Healthy Children’s Meal Option Moves Closer to Restaurant Menus

Councilmember Craig Rice’s push for restaurants that serve children’s meals be required to include one healthy option is closer to fruition.

On Tuesday, the council approved on final reading a bill that would include a healthy meal choice on a children’s menu that would consist of at least two of the following – 1/4 cup of not fried fruit or not fried vegetables; something that contains at least 51% whole grains; a lean protein like meat, seafood, nuts, seeds, beans or peas; an egg; and 1/2 cup of nonfat or 1% milk or low fat yogurt or one ounce of reduced fat cheese or a similar nondairy alternative.

Healthy drinks would not include sugary beverages or any natural or artificial sweeteners. One of the beverage choices must be water, the milk described above or 100% fruit or vegetable juice. Flavored milk would not fill the requirements.

The healthy meal could have up to 600 calories and contain no more than 700 milligrams of sodium. It could not have more than 35% of its calories from fat or 10% of its calories from saturated fat or .5 grams from trans fat.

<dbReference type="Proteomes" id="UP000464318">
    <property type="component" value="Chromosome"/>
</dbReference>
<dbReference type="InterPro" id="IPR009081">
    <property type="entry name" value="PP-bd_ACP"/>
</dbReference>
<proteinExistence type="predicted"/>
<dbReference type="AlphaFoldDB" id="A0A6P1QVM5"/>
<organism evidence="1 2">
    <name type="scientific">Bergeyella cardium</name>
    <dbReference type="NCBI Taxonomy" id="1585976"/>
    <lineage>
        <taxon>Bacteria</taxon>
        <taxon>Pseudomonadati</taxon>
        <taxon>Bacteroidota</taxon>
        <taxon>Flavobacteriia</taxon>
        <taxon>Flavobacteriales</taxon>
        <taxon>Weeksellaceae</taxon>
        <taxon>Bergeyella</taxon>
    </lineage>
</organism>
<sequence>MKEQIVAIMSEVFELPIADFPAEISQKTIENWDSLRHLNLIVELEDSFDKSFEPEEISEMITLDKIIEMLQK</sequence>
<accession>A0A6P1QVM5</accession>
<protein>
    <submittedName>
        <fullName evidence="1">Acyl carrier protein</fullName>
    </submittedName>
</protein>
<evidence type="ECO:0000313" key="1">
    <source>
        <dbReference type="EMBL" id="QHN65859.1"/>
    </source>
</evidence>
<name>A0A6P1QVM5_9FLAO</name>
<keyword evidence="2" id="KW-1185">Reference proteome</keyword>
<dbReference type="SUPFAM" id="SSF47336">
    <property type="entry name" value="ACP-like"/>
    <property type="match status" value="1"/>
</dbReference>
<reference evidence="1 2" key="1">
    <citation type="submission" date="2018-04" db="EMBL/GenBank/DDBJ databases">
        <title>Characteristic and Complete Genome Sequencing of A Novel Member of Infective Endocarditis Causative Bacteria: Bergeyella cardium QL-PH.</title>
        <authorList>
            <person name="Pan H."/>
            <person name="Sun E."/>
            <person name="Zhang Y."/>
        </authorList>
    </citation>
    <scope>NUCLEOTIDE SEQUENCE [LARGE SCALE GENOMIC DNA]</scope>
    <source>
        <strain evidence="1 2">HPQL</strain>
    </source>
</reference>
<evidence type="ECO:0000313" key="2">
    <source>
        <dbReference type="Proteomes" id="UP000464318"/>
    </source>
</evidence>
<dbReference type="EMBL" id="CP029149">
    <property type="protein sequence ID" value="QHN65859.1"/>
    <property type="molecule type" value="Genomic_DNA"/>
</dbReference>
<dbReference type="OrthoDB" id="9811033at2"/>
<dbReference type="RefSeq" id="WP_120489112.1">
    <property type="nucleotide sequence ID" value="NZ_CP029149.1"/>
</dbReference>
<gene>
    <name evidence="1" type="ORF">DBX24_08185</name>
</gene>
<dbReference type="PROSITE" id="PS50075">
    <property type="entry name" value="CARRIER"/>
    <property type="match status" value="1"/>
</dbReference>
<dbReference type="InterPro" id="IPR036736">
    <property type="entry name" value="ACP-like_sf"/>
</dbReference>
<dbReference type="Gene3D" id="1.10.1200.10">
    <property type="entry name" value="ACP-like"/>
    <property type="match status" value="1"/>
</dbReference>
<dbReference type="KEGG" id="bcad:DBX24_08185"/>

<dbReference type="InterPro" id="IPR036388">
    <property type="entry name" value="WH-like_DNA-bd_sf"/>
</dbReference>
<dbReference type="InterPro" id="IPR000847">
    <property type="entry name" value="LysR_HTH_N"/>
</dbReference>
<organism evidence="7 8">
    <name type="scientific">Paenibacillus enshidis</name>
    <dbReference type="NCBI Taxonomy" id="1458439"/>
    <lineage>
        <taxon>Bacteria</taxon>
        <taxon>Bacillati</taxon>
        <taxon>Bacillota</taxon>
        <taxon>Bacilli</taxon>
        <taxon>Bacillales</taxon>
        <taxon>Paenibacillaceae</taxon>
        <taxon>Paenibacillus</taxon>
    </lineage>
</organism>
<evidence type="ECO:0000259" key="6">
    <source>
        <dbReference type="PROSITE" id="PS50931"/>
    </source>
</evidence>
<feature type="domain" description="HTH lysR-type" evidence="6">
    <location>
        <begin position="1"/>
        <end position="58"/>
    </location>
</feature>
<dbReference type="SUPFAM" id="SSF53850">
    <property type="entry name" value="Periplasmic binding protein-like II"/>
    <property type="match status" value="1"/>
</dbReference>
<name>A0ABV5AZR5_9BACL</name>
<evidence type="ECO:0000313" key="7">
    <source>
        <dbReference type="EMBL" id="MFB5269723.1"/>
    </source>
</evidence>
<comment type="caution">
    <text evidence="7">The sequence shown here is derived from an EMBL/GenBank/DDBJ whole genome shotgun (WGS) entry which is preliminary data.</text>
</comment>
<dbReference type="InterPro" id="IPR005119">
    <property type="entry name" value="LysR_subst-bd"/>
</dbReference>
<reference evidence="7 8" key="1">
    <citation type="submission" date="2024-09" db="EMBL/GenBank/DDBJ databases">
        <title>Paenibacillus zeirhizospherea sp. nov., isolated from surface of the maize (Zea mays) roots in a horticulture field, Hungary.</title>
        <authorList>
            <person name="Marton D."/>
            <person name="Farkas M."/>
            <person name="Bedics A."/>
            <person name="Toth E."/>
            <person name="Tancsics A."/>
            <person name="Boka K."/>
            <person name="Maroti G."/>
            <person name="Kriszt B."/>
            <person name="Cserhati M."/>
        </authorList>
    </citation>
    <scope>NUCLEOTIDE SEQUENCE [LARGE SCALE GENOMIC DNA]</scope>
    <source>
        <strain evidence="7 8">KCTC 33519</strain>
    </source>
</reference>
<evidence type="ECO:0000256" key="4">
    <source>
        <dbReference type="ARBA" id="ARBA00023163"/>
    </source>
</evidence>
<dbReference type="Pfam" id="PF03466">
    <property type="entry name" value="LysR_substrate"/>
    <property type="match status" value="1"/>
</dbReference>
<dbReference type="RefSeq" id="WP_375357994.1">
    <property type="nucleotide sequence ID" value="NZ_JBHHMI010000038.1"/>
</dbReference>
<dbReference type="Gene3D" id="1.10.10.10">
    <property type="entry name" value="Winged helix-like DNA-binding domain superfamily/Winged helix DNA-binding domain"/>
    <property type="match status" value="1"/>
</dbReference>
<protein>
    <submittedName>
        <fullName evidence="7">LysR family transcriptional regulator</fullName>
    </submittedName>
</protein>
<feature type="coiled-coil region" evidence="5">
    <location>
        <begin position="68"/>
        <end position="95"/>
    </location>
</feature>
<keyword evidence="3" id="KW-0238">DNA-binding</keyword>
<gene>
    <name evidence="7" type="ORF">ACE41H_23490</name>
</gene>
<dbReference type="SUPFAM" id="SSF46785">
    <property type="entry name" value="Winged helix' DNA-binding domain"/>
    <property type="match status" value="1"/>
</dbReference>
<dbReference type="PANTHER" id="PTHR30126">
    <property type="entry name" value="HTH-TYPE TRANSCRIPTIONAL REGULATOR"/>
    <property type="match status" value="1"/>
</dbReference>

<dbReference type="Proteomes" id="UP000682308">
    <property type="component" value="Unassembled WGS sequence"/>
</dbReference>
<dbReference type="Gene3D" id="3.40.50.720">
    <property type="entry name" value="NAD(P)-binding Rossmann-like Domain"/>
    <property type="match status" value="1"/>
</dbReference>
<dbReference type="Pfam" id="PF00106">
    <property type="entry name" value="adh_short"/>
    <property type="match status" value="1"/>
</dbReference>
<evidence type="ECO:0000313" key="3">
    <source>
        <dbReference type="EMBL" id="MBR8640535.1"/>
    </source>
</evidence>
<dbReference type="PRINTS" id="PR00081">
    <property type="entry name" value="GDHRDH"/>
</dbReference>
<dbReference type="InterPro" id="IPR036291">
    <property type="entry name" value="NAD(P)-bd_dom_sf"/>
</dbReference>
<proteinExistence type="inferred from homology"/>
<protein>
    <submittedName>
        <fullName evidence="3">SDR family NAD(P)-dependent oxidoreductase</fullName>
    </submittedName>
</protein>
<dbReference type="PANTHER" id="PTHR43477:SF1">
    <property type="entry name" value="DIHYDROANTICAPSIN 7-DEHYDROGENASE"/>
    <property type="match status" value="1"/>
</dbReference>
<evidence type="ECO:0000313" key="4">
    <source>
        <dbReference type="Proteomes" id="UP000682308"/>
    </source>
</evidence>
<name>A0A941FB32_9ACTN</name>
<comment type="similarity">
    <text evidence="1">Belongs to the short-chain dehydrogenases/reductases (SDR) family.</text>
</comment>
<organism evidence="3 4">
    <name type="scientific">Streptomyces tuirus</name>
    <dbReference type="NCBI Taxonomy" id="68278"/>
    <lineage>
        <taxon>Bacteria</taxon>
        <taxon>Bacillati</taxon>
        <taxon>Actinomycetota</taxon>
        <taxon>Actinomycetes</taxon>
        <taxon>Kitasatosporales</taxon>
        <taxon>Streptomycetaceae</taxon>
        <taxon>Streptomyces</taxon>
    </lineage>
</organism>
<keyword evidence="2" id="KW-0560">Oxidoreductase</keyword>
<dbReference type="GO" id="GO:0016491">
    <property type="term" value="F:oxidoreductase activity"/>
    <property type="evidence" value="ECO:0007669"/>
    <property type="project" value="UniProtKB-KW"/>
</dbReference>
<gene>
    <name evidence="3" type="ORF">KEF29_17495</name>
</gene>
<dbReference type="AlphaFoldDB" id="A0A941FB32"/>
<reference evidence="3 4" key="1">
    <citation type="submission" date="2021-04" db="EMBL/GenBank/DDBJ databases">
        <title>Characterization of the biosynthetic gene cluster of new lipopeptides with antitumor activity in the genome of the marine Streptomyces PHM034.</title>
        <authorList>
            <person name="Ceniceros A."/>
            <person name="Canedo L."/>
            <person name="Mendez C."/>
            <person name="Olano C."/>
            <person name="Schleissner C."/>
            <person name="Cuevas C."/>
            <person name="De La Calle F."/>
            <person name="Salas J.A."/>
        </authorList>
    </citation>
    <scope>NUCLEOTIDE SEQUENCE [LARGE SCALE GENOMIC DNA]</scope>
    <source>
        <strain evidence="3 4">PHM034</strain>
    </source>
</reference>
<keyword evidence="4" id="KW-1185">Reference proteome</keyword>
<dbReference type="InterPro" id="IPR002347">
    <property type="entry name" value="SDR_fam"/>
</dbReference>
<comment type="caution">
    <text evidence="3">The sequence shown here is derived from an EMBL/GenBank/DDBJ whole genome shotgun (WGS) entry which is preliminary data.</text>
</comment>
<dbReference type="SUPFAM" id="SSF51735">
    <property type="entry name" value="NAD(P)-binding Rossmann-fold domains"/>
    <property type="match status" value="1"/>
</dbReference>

“It is very clear that unless we change how we are in terms of our public health, we will continue to lose our Black and brown children as we get older,” Rice said.

“The hope is that we can start instilling this mindset of insuring that our people of color and lower socioeconomic status have the same options that many other people in our community do,” he said.

“We’ve got to start early,” or children of color will continue to be at risk for diabetes, high blood pressure and heart disease, Rice said.

Restaurants that do not offer a children’s meal are not included in this bill. Most small, mom and pop restaurants do not offer children’s meals on the menu, Rice said.

The bill was adopted by an eight to one vote with Councilmember Andrew Friedson voting against it, fearing it would be too onerous to businesses still recovering from the pandemic.

If signed into law by County Executive Marc Elrich, it would not go into effect until January of 2024 to give restaurant owners time to adapt.

It will be phased in, and the requirement for a healthy beverage start, followed by the meal option six months later.

Only restaurants that offer a packaged children’s meal as a unit would need to offer one healthy meal choice and still may offer less-healthy meal options.

The county’s Health and Human Services Department would be responsible for educating restaurant owners and enforcement.

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